Thursday, July 23, 2015

The Great American Dust Bowl

The Great American Dust Bowl
Don Brown
Houghton Mifflin, 2013 80 pgs
Grades 3-Up
Graphic Non-Fiction

Veteran illustrator, Don Brown, offers a historical account of the events leading up to and during the Great Dust Bowl of the Great Depression in a graphic format. After a dramatic introduction, the comic-like book goes back in time to the evolution of the Great Plains. From there he traces its earliest inhabitants and, eventually, the settling of the pioneers. We next see how the early farmers fully cleared the land and overworked the soil, which, combining with drought, brought on the severe dust storms of the 1930's. Brown visually and with concisely poetic text describes life during this place and time and its effects on its inhabitants. First person accounts are included in the text and the reader feels as if they are there experiencing it for themselves. Finally, we see how the country manages to heal the land and bring it back to a healthy state. A bibliography and source notes are included at the end of the volume, as well as an authentic photo from the time and a photo of a dust storm from the present day.

Non-fiction published in a graphic format is not a new concept, but it is one gathering attention and resulting in more informational books published in this format. Publishers are competing with video games, smart boards, and a constant barrage of images clambering for the attention of today's generation of young people. Kids prefer their information in sound bites, preferably with visual images. History (and other informational topics) camouflaged as comic books are a great way to educate today's young people in a way that they willingly participate in. The Great American Dust Bowl is beautifully designed and illustrated, yet it is carefully written and historically accurate. It is chockful of facts and remains fun to read. Enough information is included in the book that it will be useful for reports. It can be read in one sitting and will be of interest to browsers. Parents will like it too! Brown uses a pallet of earth browns and yellows reflecting the mood of the setting. The panels scan easily and the book is well crafted for a long shelf life. Brown has a new graphic history book titled Drowned City: Hurricane Katrina and New Orleans, which looks equally stunning, to be released on August 4.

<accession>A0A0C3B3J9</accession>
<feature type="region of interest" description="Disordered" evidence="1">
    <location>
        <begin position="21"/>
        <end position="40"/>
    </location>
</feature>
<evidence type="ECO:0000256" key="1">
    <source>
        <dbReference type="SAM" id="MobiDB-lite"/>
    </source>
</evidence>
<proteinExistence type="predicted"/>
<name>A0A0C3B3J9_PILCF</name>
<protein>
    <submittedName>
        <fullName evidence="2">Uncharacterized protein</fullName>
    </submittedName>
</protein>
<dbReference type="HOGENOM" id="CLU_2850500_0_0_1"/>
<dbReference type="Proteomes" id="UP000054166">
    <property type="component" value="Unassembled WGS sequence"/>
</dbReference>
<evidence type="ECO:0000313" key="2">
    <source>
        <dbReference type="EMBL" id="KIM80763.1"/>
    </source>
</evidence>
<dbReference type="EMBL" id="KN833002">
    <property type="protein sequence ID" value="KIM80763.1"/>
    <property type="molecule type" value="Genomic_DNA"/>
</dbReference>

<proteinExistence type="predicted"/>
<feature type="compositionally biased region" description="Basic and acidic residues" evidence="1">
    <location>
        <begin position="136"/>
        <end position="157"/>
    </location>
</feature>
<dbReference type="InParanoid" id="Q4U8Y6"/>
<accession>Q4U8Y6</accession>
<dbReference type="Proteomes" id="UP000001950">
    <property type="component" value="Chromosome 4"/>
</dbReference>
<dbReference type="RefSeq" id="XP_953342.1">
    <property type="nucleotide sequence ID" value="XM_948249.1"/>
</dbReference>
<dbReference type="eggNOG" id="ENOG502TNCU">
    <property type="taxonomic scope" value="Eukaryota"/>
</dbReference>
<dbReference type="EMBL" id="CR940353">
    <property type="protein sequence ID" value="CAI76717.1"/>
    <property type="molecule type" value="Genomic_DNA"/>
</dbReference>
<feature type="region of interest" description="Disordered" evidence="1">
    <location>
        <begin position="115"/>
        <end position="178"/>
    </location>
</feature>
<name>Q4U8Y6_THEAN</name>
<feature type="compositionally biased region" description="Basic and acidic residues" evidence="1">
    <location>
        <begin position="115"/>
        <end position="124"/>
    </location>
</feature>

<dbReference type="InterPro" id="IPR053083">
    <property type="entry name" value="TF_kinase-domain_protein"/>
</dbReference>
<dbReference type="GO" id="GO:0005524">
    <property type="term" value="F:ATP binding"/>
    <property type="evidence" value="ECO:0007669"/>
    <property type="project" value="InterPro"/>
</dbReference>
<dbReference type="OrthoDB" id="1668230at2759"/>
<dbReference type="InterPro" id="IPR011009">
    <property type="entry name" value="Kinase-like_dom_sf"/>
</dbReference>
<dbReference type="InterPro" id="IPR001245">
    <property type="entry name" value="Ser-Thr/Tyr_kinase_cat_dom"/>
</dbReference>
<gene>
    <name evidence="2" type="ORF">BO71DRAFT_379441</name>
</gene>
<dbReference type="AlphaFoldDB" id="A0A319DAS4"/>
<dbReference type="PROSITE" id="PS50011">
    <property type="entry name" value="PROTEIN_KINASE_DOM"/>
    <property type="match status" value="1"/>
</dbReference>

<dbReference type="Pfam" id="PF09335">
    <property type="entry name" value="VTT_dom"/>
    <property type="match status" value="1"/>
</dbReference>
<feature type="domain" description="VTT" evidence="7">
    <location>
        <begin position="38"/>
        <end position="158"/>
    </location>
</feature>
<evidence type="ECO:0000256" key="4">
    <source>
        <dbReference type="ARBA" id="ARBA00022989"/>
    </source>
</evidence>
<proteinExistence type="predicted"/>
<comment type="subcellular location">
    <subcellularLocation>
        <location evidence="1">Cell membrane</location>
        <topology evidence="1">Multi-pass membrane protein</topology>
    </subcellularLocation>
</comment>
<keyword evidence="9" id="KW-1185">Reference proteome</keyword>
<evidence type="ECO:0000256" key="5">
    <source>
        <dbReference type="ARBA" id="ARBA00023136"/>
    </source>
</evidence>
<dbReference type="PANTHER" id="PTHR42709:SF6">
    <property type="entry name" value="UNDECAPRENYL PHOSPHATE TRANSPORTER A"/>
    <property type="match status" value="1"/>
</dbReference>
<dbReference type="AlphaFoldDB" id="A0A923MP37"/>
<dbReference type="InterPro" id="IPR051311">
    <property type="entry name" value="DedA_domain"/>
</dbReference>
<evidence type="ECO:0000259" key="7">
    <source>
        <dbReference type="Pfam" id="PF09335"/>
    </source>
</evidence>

Wednesday, July 22, 2015

The Loony Experiment

The Looney Experiment
Luke Reynolds
Blink/Zondervan, 2015  178 pgs
Grades 5-8
Realistic Fiction

Seventh grade life is not easy for Atticus. He has no confidence and is often targeted by the class bully, Danny. He can't speak in class and often spends hours at a time lost in his imagination. Danny's father is his baseball coach and he finds practices and games torture. He only participates in order to impress his father, who ends up leaving the family, resulting in further negative feelings of inadequacy. Enter long term substitute teacher Mr. Looney. Mr. Looney, a veteran teacher, has unorthodox methods of teaching unlike any teacher Atticus has come in contact with. He has the class tribal dancing and doing all kinds of creative activities, but no homework. Mr. Looney offers Atticus his signed copy of To Kill a Mockingbird, featuring his namesake, and he comes early to class to read and hang-out with his new mentor, finally finding peace and safety in school. Bully, Danny, is not happy with the loss of control in the classroom. His mother, the school board president, calls Mr. Looney to a conference with the principal. During the meeting Danny severely beats-up Atticus and destroys the precious copy of the famous book. All seems lost as Mr. Looney is put on probation and faces criminal charges for trumped up abuse as reported by Danny. Atticus must channel lawyer Atticus Finch and find his confidence somewhere deep inside himself to speak in front of the school board and be true to his conscious.